Indeed, Germany would have much to lose in case of escalation. As depicted in Figure 1, the currently planned tariff schedule creates damages in Germany of 130 M. Euro GDP only. Losses for the European Union accumulate to 1.6 Bn. Euro. If the US was to impose tariffs of 100%, the damages for Germany alone would reach one billion euro. At the same time, uncertainty over possible tariff increases will have negative effects on the European economies.
The United Kingdom is set to lose most – a result of tariffs on Whiskey. The focus on Whiskey may well be a reaction to European retaliatory tariffs from June 2018, which targeted American Bourbon following Trump’s tariffs on aluminum and steel. American producers of Whiskey will gain relative competitiveness over their European counterparts on the American market and could compensate for lost market share in Europe. Also, the depth of national value added is particularly high for agri-food products. That means that the majority of production steps of Whiskey do occur in the respective country. Therefore, the tariffs can hit the production of a country very precisely. This does not hold for airplanes: Each Airbus-aircraft contains components from the United States. The national value added for French aircrafts, for example, amounts to just a half of the export value (TiVA-Datenbank der OECD, D30 (Other Transport Equipment), series EXGR_DVASH).
Overall, the United States not only adhered to the WTO rules, they also did not make full use of their potential with regard to tariffs. The demands for immediate retaliation by the European Union are, therefore, all the more unwarranted. Any application of past WTO-rulings beyond the Airbus-Boeing dispute, for instance, may justifiably be interpreted by the United States as an act of escalation. It is advisable, to wait for the WTO-arbitrator to complete his/her work in the parallel case on Boeing in 2020. If the WTO rules in favor of the European Union, the EU may then impose tariffs on American avionic industries. This will represent a large enough threat to the US, because Boeing sells more airplanes in the European Union than Airbus does in the United States. This American trade surplus would be at risk. For this reason, one may expect that the parties will reach an agreement early next year following the authorization for countervailing tariffs by the European Union. In the short-run, however, President Trump will not let this opportunity pass to raise tariffs.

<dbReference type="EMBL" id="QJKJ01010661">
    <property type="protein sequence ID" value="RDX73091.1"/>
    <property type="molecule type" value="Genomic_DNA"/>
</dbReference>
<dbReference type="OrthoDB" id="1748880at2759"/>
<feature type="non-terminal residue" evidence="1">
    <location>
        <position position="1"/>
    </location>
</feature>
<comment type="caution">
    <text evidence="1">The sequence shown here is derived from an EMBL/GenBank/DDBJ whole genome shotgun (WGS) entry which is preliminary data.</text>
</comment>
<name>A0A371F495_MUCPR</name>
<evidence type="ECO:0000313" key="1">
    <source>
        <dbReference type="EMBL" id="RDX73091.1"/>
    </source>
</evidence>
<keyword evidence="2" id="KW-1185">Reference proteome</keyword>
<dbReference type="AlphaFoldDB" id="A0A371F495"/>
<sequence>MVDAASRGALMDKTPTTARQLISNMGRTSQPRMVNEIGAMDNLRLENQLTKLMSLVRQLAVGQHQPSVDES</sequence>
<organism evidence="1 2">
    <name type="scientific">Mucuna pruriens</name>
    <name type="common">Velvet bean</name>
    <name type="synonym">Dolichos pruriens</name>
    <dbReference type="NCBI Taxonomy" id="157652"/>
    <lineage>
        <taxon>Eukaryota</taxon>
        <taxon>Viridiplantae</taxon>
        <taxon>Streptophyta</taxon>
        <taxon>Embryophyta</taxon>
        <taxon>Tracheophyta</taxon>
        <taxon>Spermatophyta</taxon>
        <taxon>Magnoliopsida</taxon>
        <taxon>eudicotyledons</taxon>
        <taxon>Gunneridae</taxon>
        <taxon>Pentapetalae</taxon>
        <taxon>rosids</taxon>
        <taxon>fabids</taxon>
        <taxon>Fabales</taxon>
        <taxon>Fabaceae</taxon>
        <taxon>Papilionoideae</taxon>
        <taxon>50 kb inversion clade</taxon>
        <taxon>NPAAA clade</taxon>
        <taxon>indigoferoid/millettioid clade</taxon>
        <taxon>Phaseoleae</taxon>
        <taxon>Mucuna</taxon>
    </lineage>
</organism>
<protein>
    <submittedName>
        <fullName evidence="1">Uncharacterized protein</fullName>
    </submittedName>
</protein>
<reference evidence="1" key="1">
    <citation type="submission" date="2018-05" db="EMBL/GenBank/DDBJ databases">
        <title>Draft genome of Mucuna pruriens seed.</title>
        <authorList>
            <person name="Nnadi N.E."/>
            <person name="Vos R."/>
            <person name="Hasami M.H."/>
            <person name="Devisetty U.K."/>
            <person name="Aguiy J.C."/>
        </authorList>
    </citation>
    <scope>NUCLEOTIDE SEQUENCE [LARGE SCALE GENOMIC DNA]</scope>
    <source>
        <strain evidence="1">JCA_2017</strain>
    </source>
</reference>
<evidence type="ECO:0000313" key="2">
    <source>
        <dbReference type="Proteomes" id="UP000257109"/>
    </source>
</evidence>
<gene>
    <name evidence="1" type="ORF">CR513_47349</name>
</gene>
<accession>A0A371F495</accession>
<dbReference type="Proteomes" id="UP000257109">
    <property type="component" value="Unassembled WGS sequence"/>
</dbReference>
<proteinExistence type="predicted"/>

Aichele, R., G. Felbermayr und I. Heiland (2016). Going Deep: The Trade and Welfare Effects of TTIP Revised, CESifo Working Paper No. 219. München.
Eurostat (2019). Datenbank – Internationaler Warenhandel: https://ec.europa.eu/eurostat/de/web/international-trade-in-goods/data/database. Zugriff am 31.07.2019.
US Census Bureau (2019). USA Trade Online: https://usatrade.census.gov/. Zugriff am 13.09.2019.
USTR (Office of the United States Trade Representative) (2019). Notice of Determination and Action Pursuant to Section 301: Enforcement of U.S. WTO Rights in Large Civil Aircraft Dispute https://ustr.gov/sites/default/files/enforcement/301Investigations/Notice_of_Determination_and_Action_Pursuant_to_Section_301-Large_Civil_Aircraft_Dispute.pdf. Zugriff am 05.10.2019.
Coverfoto: © Airbus/H. Goussé